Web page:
December 20, 2012
At the Dec. 19 P.G. City Council meeting, Don Lew (pictured above) announced that his private-equity investment firm, Concord-based JDL Development, is taking immediate control of Agha’s desalination plant proposal and other assets at Agha’s Moss Landing Commercial Park.
Agha’s desalination proposal, formerly known as the People’s Moss Landing Desal Project, is being re-branded by Lew’s firm as the Regional Desalination Project at Moss Landing Commercial Park.
“We are bringing capital to the operation of that business park to develop it into a commercially successful operation,” Lew says. “In doing so, we have a responsibility to push the desal project in the proper direction.”
Lew says his firm bought out Agha’s Moss Landing Business Park LLC for an “eight-figure” sum, but neither he nor Agha would specify where along the $10 million to $99 million spectrum that number falls.
He stressed that the change will not affect the city of P.G.’s relationship with Agha’s desal proposal. In July the city signed on to a preliminary agreement with Agha, positioning P.G. as the potential lead agency in the People’s Project.
But Lew told the council the project will instead by evaluated as a part of Cal Am’s Water Supply Project environmental impact report—prompting council members to ask whether the agreement is still valid.
“What we heard from Mr. Lew is that he’s taking a very different course than what we expected,” Mayor Bill Kampe says. “I think it left questions as to the direction for People’s Desal and P.G.’s relationship with them.”
As for why Agha decided to sep away from his own desal proposal, he says it's for political reasons. The longtime local business and real-estate mogul has historically taken a critical stance toward California American Water, the private utility leading the state-mandated quest for a new Monterey Peninsula water supply. Cal Am has proposed a desalination plant in north Marina called the Water Supply Project.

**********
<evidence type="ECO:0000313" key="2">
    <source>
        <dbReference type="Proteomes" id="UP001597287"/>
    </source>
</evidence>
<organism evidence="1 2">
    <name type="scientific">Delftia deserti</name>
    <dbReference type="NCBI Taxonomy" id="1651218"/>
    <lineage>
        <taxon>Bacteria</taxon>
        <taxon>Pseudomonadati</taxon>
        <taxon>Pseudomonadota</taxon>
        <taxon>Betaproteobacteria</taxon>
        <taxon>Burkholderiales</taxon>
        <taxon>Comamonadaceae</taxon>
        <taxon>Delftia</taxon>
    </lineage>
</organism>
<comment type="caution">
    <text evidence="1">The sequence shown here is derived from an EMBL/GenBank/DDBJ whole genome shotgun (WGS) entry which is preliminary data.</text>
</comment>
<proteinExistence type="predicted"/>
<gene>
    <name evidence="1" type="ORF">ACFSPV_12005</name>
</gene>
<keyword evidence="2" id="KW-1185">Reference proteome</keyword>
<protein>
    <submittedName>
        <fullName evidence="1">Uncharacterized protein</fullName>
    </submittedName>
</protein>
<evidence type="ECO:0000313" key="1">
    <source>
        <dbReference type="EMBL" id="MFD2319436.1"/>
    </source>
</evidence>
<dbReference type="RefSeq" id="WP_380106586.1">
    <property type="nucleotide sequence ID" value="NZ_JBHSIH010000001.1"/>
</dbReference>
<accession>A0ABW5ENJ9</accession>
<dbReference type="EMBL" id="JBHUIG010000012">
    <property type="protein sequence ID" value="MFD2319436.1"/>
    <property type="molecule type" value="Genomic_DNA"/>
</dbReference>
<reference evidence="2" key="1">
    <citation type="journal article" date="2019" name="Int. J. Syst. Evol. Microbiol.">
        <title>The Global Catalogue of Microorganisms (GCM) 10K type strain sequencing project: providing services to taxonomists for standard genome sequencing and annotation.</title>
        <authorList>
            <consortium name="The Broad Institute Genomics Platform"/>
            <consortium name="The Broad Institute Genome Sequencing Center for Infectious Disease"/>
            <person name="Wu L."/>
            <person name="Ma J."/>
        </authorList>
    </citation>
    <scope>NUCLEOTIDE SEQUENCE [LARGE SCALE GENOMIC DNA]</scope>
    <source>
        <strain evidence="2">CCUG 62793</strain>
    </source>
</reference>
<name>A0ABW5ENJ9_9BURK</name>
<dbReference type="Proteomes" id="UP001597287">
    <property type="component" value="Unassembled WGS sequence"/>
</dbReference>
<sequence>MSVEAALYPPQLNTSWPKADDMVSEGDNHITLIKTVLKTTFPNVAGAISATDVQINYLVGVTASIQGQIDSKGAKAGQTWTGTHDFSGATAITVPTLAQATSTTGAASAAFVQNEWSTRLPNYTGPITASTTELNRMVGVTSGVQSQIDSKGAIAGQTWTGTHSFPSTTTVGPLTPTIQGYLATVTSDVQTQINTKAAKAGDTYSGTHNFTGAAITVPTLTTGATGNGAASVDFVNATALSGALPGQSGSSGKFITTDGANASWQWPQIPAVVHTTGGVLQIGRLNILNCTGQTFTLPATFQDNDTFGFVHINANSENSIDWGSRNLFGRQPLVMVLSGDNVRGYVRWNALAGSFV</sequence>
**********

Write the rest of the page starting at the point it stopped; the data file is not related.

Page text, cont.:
“I’m removing myself from the operation because I have decided that if I stay out of it, that will help the project to move forward,” Agha says.
Sitting next to Lew in the council chambers was former P.G. Mayor Carmelita Garcia, who’d turned her seat over to new Kampe just two weeks earlier. Garcia, who lost the election to Kampe by a 70-30 margin, has been part of Lew’s team on the desal proposal since right around Kampe’s swearing-in, Lew says.
“Carmelita works for me as my PR person because of her passion and her political connections,” he adds.
Garcia is also now the executive director of WaterPlus, a citizen group intervening in the state proceedings on Cal Am’s desal project. She did not respond to requests for comment by press time.
Over the past several years, the three regional desalination proposals—the Water Supply Project, People’s Project and DeepWater Desal—have been competing to land the Monterey Peninsula’s desal water business. But Lew says his group is also open to partnering with Cal Am, bringing the Water Supply Project onto the Moss Landing Business Park site.
“We’ve seen [Cal Am] is going to fail miserably at the Marina location,” he says, adding, “Cal Am is part of the solution.”
Cal Am spokeswoman Catherine Bowie confirms that Lew introduced himself to Cal Am officials several months ago. But she stresses that Cal Am does not foresee any problems with its proposed north Marina location, particularly since it is now proposing shallow intake wells she says are unlikely to draw from the Salinas Basin.
Cal Am contingency plans do, however, list the Moss Landing Business Park as a possible alternative site should the north Marina location becomes unviable. To that end, Bowie says, Cal Am will keep talks with Lew’s firm open: “We are interested in his plans.”